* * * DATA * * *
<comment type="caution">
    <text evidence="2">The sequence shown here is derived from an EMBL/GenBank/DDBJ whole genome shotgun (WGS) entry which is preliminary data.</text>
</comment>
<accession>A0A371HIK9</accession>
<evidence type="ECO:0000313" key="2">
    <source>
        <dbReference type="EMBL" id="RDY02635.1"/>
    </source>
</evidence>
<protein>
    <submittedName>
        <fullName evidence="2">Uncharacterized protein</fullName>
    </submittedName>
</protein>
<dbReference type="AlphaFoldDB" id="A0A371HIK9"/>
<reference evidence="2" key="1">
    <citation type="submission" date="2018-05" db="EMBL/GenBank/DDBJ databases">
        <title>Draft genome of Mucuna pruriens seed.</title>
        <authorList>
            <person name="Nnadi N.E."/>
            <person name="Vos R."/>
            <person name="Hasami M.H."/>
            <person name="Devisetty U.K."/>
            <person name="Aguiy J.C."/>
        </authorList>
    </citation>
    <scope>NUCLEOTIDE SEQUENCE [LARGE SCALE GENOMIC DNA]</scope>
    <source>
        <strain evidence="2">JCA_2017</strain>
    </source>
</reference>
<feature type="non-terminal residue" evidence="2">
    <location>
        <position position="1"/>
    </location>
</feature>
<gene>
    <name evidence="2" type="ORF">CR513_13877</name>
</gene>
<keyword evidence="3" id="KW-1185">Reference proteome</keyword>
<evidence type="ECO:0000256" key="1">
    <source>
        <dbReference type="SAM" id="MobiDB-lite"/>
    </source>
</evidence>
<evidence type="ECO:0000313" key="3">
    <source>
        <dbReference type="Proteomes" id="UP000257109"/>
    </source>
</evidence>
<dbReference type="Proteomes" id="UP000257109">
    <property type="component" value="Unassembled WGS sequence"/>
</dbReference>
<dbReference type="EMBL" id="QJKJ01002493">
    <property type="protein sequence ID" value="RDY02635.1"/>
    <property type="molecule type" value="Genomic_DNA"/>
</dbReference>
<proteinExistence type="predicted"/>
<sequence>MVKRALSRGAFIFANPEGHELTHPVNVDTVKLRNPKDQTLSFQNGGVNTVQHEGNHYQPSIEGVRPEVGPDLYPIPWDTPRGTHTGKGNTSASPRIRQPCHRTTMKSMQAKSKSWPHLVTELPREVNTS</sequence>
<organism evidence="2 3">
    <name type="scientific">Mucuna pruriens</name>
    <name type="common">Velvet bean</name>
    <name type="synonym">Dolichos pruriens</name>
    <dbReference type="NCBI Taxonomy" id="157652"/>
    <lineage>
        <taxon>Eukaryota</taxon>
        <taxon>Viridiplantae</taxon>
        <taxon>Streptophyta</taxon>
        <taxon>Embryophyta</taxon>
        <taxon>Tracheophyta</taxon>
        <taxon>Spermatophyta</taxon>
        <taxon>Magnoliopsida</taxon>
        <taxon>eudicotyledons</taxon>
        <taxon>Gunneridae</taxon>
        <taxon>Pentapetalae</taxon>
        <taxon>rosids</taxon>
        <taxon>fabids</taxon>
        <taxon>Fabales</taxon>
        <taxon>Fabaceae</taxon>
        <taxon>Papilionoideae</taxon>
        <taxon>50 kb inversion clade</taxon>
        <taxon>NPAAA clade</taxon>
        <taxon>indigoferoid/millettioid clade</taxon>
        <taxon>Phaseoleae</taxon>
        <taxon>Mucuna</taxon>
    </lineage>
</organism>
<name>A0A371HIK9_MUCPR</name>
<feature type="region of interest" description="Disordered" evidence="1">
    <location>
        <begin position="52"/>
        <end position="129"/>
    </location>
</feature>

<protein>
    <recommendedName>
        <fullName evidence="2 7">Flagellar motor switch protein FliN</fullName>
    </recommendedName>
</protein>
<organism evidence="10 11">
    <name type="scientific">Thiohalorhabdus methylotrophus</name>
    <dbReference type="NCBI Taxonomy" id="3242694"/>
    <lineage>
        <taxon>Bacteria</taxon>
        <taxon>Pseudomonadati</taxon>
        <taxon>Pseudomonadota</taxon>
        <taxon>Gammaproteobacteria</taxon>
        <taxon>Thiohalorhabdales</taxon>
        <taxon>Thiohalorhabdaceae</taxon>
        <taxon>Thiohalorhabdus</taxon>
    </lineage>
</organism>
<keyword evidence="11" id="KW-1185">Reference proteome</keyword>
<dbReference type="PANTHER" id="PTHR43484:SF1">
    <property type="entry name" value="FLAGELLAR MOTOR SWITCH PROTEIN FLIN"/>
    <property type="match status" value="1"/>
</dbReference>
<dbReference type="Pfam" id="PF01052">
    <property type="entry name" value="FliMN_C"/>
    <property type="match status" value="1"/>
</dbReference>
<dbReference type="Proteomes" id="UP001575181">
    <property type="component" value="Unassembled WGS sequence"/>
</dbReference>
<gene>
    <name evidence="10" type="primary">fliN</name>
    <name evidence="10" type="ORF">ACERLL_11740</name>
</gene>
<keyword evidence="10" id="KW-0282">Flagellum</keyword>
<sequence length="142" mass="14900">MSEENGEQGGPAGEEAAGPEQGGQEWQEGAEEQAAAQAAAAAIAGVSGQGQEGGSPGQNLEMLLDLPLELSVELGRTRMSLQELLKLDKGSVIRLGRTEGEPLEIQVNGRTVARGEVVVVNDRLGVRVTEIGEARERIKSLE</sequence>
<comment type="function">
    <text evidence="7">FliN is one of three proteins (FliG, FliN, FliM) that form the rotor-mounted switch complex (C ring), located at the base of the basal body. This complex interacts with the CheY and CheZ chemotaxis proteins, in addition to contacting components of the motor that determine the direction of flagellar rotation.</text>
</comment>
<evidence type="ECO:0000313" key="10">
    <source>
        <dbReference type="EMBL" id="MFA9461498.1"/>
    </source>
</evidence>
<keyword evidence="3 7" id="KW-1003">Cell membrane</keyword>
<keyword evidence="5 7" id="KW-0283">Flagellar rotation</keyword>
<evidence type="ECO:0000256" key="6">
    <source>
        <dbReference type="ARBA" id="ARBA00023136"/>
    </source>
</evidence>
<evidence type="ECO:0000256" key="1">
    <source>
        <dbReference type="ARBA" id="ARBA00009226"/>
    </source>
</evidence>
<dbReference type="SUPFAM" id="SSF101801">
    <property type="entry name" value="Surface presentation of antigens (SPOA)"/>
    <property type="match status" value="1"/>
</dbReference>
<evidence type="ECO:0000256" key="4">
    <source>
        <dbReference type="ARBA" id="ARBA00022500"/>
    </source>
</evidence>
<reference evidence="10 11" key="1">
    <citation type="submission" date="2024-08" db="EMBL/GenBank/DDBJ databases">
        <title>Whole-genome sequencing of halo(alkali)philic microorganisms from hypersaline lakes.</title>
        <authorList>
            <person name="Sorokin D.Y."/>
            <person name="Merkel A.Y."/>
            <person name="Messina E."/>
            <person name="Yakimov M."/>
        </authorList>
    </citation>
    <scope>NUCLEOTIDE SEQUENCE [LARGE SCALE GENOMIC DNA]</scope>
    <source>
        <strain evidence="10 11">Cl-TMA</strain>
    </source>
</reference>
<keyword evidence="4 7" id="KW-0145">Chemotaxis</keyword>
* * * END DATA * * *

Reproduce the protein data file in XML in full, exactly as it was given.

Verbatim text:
<comment type="caution">
    <text evidence="2">The sequence shown here is derived from an EMBL/GenBank/DDBJ whole genome shotgun (WGS) entry which is preliminary data.</text>
</comment>
<accession>A0A371HIK9</accession>
<evidence type="ECO:0000313" key="2">
    <source>
        <dbReference type="EMBL" id="RDY02635.1"/>
    </source>
</evidence>
<protein>
    <submittedName>
        <fullName evidence="2">Uncharacterized protein</fullName>
    </submittedName>
</protein>
<dbReference type="AlphaFoldDB" id="A0A371HIK9"/>
<reference evidence="2" key="1">
    <citation type="submission" date="2018-05" db="EMBL/GenBank/DDBJ databases">
        <title>Draft genome of Mucuna pruriens seed.</title>
        <authorList>
            <person name="Nnadi N.E."/>
            <person name="Vos R."/>
            <person name="Hasami M.H."/>
            <person name="Devisetty U.K."/>
            <person name="Aguiy J.C."/>
        </authorList>
    </citation>
    <scope>NUCLEOTIDE SEQUENCE [LARGE SCALE GENOMIC DNA]</scope>
    <source>
        <strain evidence="2">JCA_2017</strain>
    </source>
</reference>
<feature type="non-terminal residue" evidence="2">
    <location>
        <position position="1"/>
    </location>
</feature>
<gene>
    <name evidence="2" type="ORF">CR513_13877</name>
</gene>
<keyword evidence="3" id="KW-1185">Reference proteome</keyword>
<evidence type="ECO:0000256" key="1">
    <source>
        <dbReference type="SAM" id="MobiDB-lite"/>
    </source>
</evidence>
<evidence type="ECO:0000313" key="3">
    <source>
        <dbReference type="Proteomes" id="UP000257109"/>
    </source>
</evidence>
<dbReference type="Proteomes" id="UP000257109">
    <property type="component" value="Unassembled WGS sequence"/>
</dbReference>
<dbReference type="EMBL" id="QJKJ01002493">
    <property type="protein sequence ID" value="RDY02635.1"/>
    <property type="molecule type" value="Genomic_DNA"/>
</dbReference>
<proteinExistence type="predicted"/>
<sequence>MVKRALSRGAFIFANPEGHELTHPVNVDTVKLRNPKDQTLSFQNGGVNTVQHEGNHYQPSIEGVRPEVGPDLYPIPWDTPRGTHTGKGNTSASPRIRQPCHRTTMKSMQAKSKSWPHLVTELPREVNTS</sequence>
<organism evidence="2 3">
    <name type="scientific">Mucuna pruriens</name>
    <name type="common">Velvet bean</name>
    <name type="synonym">Dolichos pruriens</name>
    <dbReference type="NCBI Taxonomy" id="157652"/>
    <lineage>
        <taxon>Eukaryota</taxon>
        <taxon>Viridiplantae</taxon>
        <taxon>Streptophyta</taxon>
        <taxon>Embryophyta</taxon>
        <taxon>Tracheophyta</taxon>
        <taxon>Spermatophyta</taxon>
        <taxon>Magnoliopsida</taxon>
        <taxon>eudicotyledons</taxon>
        <taxon>Gunneridae</taxon>
        <taxon>Pentapetalae</taxon>
        <taxon>rosids</taxon>
        <taxon>fabids</taxon>
        <taxon>Fabales</taxon>
        <taxon>Fabaceae</taxon>
        <taxon>Papilionoideae</taxon>
        <taxon>50 kb inversion clade</taxon>
        <taxon>NPAAA clade</taxon>
        <taxon>indigoferoid/millettioid clade</taxon>
        <taxon>Phaseoleae</taxon>
        <taxon>Mucuna</taxon>
    </lineage>
</organism>
<name>A0A371HIK9_MUCPR</name>
<feature type="region of interest" description="Disordered" evidence="1">
    <location>
        <begin position="52"/>
        <end position="129"/>
    </location>
</feature>

<protein>
    <recommendedName>
        <fullName evidence="2 7">Flagellar motor switch protein FliN</fullName>
    </recommendedName>
</protein>
<organism evidence="10 11">
    <name type="scientific">Thiohalorhabdus methylotrophus</name>
    <dbReference type="NCBI Taxonomy" id="3242694"/>
    <lineage>
        <taxon>Bacteria</taxon>
        <taxon>Pseudomonadati</taxon>
        <taxon>Pseudomonadota</taxon>
        <taxon>Gammaproteobacteria</taxon>
        <taxon>Thiohalorhabdales</taxon>
        <taxon>Thiohalorhabdaceae</taxon>
        <taxon>Thiohalorhabdus</taxon>
    </lineage>
</organism>
<keyword evidence="11" id="KW-1185">Reference proteome</keyword>
<dbReference type="PANTHER" id="PTHR43484:SF1">
    <property type="entry name" value="FLAGELLAR MOTOR SWITCH PROTEIN FLIN"/>
    <property type="match status" value="1"/>
</dbReference>
<dbReference type="Pfam" id="PF01052">
    <property type="entry name" value="FliMN_C"/>
    <property type="match status" value="1"/>
</dbReference>
<dbReference type="Proteomes" id="UP001575181">
    <property type="component" value="Unassembled WGS sequence"/>
</dbReference>
<gene>
    <name evidence="10" type="primary">fliN</name>
    <name evidence="10" type="ORF">ACERLL_11740</name>
</gene>
<keyword evidence="10" id="KW-0282">Flagellum</keyword>
<sequence length="142" mass="14900">MSEENGEQGGPAGEEAAGPEQGGQEWQEGAEEQAAAQAAAAAIAGVSGQGQEGGSPGQNLEMLLDLPLELSVELGRTRMSLQELLKLDKGSVIRLGRTEGEPLEIQVNGRTVARGEVVVVNDRLGVRVTEIGEARERIKSLE</sequence>
<comment type="function">
    <text evidence="7">FliN is one of three proteins (FliG, FliN, FliM) that form the rotor-mounted switch complex (C ring), located at the base of the basal body. This complex interacts with the CheY and CheZ chemotaxis proteins, in addition to contacting components of the motor that determine the direction of flagellar rotation.</text>
</comment>
<evidence type="ECO:0000313" key="10">
    <source>
        <dbReference type="EMBL" id="MFA9461498.1"/>
    </source>
</evidence>
<keyword evidence="3 7" id="KW-1003">Cell membrane</keyword>
<keyword evidence="5 7" id="KW-0283">Flagellar rotation</keyword>
<evidence type="ECO:0000256" key="6">
    <source>
        <dbReference type="ARBA" id="ARBA00023136"/>
    </source>
</evidence>
<evidence type="ECO:0000256" key="1">
    <source>
        <dbReference type="ARBA" id="ARBA00009226"/>
    </source>
</evidence>
<dbReference type="SUPFAM" id="SSF101801">
    <property type="entry name" value="Surface presentation of antigens (SPOA)"/>
    <property type="match status" value="1"/>
</dbReference>
<evidence type="ECO:0000256" key="4">
    <source>
        <dbReference type="ARBA" id="ARBA00022500"/>
    </source>
</evidence>
<reference evidence="10 11" key="1">
    <citation type="submission" date="2024-08" db="EMBL/GenBank/DDBJ databases">
        <title>Whole-genome sequencing of halo(alkali)philic microorganisms from hypersaline lakes.</title>
        <authorList>
            <person name="Sorokin D.Y."/>
            <person name="Merkel A.Y."/>
            <person name="Messina E."/>
            <person name="Yakimov M."/>
        </authorList>
    </citation>
    <scope>NUCLEOTIDE SEQUENCE [LARGE SCALE GENOMIC DNA]</scope>
    <source>
        <strain evidence="10 11">Cl-TMA</strain>
    </source>
</reference>
<keyword evidence="4 7" id="KW-0145">Chemotaxis</keyword>